They gave their imprimatur of respectability to such anti-democratic attacks as former House Speaker Newt Gingrich’s Contract With America, published by Times Books in 1994 (and in 1996, Gingrich’s To Renew America, from HarperCollins), which demonized public assistance for the poor and promoted mass incarceration, along with major tax cuts. They hired Republican hacks and war criminals straight from the ranks of GOP White Houses, like torture enthusiast John Yoo, who instructed former president George W. Bush how to crush the testicles of a child to make his parents talk. 

Sunday news show panels offer white male Republican after white male Republican to discuss how Democrats are destroying the country, allowing liars to lie with impunity, assuring them of being invited back on the air. 

And now, at this critical moment, these dishonest creatures are taking over the Journal and the Post. We’re just five months out from the most consequential election in American history, in which Murdoch and conservatives’ chosen presidential candidate is a would-be dictator promising mass deportations and jailing of his political enemies. The problem goes beyond the corrupt, clownish publisher and his cronies. 

To combat this, active resistance is needed across the board. Those who claim to care about journalism must be the ones to fight their own feckless leadership for its future, and not allow their words and work to be used in service to anti-democratic causes. 

It’s happened, albeit rarely. This past spring, after NBC News hired former RNC Chairwoman Ronna McDaniel as an on-air commentator, NBC staffers protested loudly. The “conservative viewpoint” is a position of dubious utility often filled by horrible people, but an election denier and architect of Trump’s plan to seize power proved too monstrous even for a network filled with Republicans.

NBC and MSNBC’s prominent on-air talent fought back, McDaniel was fired, and NBC Universal chairman Cesar Conde issued an apology to “team members who felt we let them down.”

If more journalists stood up against those who tarnished their trade, instead of chatting with them politely at parties and pretending they were pals who merely disagreed on some minor civic points, these right-wing incursions into journalism might be more easily repelled.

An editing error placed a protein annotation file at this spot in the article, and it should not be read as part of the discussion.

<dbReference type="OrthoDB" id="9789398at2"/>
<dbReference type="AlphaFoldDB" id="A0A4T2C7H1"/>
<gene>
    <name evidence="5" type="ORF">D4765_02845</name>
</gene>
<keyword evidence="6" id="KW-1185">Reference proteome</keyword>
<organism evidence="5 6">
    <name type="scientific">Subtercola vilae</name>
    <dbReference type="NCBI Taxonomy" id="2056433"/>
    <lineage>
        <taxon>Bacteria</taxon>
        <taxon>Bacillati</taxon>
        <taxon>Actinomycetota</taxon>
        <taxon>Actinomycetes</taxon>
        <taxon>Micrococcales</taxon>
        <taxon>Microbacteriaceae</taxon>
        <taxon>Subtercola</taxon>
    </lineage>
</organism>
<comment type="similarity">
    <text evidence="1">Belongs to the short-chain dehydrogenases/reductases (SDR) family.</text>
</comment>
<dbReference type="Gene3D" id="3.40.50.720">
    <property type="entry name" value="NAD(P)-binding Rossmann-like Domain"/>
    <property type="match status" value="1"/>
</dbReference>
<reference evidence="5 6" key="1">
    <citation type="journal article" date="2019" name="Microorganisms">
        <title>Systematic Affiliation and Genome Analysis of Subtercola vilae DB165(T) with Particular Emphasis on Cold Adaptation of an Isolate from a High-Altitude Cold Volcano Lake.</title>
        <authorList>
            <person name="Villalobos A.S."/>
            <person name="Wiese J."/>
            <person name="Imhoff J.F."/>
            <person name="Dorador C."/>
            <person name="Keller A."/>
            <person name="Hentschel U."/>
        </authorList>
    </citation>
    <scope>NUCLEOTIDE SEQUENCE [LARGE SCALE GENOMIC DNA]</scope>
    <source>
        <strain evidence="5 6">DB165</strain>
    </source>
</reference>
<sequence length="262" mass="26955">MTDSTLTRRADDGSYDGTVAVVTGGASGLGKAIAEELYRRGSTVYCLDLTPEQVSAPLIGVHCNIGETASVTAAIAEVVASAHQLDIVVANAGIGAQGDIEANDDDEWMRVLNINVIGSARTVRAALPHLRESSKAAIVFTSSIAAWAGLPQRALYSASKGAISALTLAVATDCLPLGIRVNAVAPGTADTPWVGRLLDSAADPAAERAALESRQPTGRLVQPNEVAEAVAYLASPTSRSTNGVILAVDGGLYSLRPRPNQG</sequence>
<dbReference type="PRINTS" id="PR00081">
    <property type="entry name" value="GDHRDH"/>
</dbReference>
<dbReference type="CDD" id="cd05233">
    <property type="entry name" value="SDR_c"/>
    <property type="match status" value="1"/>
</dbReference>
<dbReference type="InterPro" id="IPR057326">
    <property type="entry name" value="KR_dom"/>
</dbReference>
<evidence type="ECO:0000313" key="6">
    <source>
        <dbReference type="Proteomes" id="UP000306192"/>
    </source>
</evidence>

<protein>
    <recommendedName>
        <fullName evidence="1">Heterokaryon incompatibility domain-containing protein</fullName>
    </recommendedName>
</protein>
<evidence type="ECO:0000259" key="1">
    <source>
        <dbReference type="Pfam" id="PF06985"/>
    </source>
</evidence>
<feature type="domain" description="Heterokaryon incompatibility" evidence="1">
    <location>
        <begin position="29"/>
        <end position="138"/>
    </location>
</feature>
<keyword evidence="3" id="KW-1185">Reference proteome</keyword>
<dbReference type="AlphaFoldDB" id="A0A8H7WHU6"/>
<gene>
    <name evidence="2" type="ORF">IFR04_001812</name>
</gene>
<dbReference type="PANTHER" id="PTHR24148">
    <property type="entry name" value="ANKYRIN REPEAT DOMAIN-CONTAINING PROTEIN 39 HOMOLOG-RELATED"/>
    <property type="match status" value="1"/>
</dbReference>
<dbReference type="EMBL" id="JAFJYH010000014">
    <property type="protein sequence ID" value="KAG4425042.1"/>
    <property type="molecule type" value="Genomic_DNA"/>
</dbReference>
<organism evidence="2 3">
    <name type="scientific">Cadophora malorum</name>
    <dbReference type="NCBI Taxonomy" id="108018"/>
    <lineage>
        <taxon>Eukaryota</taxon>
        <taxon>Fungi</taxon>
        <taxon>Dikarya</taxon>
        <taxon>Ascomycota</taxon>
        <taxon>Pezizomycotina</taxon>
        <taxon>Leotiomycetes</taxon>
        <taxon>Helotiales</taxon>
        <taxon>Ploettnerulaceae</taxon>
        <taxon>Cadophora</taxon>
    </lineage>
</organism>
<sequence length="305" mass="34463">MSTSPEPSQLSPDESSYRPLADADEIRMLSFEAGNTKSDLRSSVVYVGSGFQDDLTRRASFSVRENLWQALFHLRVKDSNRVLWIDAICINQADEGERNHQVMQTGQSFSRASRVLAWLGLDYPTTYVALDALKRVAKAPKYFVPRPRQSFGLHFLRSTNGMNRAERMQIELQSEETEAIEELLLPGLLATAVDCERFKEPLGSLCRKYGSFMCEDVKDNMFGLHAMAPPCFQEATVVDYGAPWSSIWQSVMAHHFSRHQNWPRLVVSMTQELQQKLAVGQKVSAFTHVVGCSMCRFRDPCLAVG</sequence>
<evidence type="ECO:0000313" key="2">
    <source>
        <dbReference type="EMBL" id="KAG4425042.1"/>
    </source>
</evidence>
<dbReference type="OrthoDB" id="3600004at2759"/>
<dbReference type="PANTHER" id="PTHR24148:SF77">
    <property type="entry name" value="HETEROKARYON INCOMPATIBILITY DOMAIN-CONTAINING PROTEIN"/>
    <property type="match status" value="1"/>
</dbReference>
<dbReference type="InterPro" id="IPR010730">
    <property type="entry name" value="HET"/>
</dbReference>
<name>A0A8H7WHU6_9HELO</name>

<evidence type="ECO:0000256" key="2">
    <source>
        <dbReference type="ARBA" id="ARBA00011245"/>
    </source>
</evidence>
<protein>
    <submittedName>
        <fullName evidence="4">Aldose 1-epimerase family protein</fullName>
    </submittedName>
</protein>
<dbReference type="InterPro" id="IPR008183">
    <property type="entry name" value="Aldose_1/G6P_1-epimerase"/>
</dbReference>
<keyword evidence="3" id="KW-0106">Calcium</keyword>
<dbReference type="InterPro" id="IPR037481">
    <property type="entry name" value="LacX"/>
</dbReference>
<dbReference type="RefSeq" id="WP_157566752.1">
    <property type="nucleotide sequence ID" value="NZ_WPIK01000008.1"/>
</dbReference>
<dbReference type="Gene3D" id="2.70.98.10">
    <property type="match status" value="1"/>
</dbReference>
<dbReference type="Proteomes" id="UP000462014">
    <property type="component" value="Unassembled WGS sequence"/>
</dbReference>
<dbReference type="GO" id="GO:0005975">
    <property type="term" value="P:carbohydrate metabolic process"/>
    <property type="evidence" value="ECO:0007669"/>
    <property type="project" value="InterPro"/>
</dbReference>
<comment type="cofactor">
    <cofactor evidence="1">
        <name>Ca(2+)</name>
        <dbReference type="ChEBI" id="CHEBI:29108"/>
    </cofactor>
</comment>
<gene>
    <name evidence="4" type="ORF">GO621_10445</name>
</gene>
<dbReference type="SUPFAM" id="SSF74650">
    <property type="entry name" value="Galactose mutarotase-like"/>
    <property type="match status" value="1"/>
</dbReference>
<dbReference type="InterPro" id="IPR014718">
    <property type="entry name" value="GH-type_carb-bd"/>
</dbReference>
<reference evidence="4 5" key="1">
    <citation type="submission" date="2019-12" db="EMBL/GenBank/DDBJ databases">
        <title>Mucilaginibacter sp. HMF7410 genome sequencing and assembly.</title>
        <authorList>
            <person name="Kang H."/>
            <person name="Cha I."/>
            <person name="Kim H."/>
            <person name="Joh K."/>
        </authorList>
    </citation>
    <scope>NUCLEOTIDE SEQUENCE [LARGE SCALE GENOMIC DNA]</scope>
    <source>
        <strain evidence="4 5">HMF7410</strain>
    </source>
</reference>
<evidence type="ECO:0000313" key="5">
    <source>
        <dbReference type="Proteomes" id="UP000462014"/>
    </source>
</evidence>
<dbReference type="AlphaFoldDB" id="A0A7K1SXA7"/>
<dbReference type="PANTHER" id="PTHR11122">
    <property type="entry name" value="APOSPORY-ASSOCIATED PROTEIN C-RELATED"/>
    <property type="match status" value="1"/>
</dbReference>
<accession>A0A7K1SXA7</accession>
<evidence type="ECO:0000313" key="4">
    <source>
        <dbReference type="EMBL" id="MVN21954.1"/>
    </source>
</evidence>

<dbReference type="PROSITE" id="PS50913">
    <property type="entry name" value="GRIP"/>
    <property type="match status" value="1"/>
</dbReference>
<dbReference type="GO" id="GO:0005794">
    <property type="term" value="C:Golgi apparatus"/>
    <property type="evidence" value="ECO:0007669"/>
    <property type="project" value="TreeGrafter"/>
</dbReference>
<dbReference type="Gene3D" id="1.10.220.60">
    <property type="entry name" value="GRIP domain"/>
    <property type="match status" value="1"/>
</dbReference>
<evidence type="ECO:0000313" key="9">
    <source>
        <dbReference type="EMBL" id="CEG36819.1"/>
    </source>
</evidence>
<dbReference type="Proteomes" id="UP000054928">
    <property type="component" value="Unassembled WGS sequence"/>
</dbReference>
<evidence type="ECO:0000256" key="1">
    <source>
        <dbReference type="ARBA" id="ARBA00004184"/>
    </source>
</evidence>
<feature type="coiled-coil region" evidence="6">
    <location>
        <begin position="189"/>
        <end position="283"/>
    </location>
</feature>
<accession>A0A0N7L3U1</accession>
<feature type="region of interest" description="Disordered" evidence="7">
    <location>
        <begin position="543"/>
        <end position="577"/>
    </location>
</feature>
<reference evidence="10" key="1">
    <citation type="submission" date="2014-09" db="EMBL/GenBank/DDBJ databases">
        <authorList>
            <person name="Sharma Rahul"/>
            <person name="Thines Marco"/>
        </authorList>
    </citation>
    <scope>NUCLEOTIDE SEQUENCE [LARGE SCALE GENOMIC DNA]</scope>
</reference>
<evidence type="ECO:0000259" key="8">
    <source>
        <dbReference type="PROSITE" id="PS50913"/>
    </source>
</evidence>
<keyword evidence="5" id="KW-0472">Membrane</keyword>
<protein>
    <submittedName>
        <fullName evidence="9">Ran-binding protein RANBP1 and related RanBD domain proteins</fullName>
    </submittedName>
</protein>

So far, the response to the Washington Post’s disastrous few weeks has been encouraging. Post reporters, among many other media observers, are publicly pushing for answers as to why Lewis is hiring his pals and protecting his own ethically dubious actions

Amplifying their concerns, readers are also pushing back, though their individual power is limited. In the wake of these high-profile right-wing takeovers, liberals have asked why not simply cancel subscriptions? Why not divest from the readership of the paper and thus absolve oneself of caring about what they publish at all? 

The answer is that until the entire journalism establishment also stops taking its lead from the   New York Times and the Washington Post, these outlets remain influential to an outsize degree. A story in the Post or Times still lends legitimacy to a political viewpoint, brings attention to an under-covered aspect of politics, shines a spotlight on some dark corner of electoral goings-on, in a way no other news organization’s coverage can match.

Television programs interview their reporters. They repeat and amplify their stories. Publishers order books based on coverage in the New York Times and the Washington Post. Local newspapers, often more widely read in the kinds of swing districts in battleground states that can decide national elections, pick up Times and Post stories and imitate their tone and focus. 

These newspapers are considered the publications of record and shape the political narrative in this country. During the lead-up to the fall elections, that narrative and the votes in which it results will determine whether our democracy survives. 

These papers’ owners know this. It’s part of why they’re fighting so hard to turn coverage to the right. And while it may be tempting to roast marshmallows as the papers’ reputations burn, with democracy on the line, readers and non-readers of the New York Times and the Washington Post are at risk of burning with them.

Without strong democratic systems in place, after all, journalists may find their jobs impossible, and their lives under constant threat. The right-wing victories publishers like Will Lewis cheer for have always ended, historically, with people like Lewis in chains.